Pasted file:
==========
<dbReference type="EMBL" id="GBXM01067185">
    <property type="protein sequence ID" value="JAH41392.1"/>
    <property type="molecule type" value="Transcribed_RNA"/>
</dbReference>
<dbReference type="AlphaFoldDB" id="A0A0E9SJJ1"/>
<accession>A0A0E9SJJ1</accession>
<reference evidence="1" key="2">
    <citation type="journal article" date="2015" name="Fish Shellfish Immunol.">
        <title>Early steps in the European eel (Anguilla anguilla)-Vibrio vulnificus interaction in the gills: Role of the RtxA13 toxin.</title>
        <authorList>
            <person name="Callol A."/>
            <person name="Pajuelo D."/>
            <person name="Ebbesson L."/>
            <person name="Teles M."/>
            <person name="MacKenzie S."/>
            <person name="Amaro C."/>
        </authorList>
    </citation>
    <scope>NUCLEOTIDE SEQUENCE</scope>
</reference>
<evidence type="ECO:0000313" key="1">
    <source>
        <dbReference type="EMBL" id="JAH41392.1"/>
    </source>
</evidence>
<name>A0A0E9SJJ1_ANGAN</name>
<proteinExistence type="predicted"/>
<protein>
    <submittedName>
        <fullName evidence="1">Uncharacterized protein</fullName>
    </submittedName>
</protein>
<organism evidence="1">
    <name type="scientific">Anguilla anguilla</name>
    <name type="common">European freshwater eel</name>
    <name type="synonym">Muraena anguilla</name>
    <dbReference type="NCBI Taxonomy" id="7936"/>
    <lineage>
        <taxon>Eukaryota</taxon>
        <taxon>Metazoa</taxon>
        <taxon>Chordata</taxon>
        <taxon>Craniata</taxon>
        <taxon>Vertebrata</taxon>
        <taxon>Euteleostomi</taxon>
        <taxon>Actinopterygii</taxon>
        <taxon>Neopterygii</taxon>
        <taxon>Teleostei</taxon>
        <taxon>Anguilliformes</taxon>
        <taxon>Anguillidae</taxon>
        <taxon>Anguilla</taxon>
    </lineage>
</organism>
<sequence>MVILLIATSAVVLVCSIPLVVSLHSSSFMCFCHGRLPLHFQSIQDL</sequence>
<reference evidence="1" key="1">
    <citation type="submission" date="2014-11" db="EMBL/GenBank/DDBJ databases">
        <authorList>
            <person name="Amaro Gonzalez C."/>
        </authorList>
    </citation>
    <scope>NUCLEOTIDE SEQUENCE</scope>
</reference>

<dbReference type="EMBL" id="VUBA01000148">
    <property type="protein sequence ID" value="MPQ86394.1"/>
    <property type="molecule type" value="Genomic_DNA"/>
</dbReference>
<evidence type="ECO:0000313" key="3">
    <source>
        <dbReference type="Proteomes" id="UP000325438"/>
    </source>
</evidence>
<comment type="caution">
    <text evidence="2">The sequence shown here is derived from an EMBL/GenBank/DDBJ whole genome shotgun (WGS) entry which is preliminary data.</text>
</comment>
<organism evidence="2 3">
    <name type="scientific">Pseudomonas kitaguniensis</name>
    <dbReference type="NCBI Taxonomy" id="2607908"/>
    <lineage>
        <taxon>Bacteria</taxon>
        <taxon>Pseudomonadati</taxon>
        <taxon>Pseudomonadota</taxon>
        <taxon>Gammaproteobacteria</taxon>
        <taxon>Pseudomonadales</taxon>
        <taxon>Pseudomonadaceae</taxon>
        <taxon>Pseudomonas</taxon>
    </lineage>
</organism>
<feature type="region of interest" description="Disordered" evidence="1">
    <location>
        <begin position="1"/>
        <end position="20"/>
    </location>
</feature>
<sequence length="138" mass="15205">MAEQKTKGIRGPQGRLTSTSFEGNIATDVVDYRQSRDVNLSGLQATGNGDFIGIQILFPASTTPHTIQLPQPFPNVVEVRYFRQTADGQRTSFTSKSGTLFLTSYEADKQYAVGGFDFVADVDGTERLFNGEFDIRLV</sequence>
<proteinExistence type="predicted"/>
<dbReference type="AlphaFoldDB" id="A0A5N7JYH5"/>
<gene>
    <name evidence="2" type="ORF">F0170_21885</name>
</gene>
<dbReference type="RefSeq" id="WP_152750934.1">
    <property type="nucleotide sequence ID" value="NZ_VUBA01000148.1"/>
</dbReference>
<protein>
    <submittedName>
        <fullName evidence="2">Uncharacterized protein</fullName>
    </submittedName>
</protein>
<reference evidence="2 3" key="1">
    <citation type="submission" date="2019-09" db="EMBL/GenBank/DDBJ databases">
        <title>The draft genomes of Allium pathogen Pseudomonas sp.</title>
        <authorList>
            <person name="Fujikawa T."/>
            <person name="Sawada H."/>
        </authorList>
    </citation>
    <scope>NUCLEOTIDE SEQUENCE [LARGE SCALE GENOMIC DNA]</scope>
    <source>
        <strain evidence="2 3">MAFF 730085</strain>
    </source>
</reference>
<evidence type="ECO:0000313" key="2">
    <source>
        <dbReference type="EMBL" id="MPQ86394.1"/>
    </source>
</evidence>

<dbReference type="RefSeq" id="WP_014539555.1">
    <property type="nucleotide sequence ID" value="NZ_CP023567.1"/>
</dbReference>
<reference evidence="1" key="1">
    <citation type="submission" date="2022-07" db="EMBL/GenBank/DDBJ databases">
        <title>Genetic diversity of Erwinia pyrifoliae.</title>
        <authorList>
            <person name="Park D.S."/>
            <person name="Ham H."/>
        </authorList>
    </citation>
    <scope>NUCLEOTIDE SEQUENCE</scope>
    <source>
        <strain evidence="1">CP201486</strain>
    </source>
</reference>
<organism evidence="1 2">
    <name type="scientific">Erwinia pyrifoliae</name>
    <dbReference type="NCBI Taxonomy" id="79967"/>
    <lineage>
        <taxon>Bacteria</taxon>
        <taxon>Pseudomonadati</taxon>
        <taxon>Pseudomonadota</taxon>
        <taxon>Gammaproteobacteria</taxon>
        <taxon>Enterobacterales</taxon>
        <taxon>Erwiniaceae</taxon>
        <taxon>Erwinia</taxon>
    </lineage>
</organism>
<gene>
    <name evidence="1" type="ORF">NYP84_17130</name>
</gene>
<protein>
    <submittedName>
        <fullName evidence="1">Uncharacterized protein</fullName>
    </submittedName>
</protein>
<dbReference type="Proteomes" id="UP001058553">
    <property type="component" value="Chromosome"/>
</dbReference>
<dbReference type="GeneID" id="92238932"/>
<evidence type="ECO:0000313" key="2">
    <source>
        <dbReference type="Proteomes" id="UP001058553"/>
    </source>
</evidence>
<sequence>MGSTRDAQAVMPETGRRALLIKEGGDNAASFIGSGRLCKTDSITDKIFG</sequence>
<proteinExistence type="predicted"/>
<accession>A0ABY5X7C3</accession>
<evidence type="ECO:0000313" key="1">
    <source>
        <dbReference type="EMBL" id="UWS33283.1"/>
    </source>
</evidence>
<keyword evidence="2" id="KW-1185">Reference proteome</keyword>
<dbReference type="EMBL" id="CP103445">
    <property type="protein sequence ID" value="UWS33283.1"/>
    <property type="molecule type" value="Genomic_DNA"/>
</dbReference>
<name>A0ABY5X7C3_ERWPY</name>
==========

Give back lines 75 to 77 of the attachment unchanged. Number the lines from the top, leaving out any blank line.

    <name type="scientific">Pseudomonas kitaguniensis</name>
    <dbReference type="NCBI Taxonomy" id="2607908"/>
    <lineage>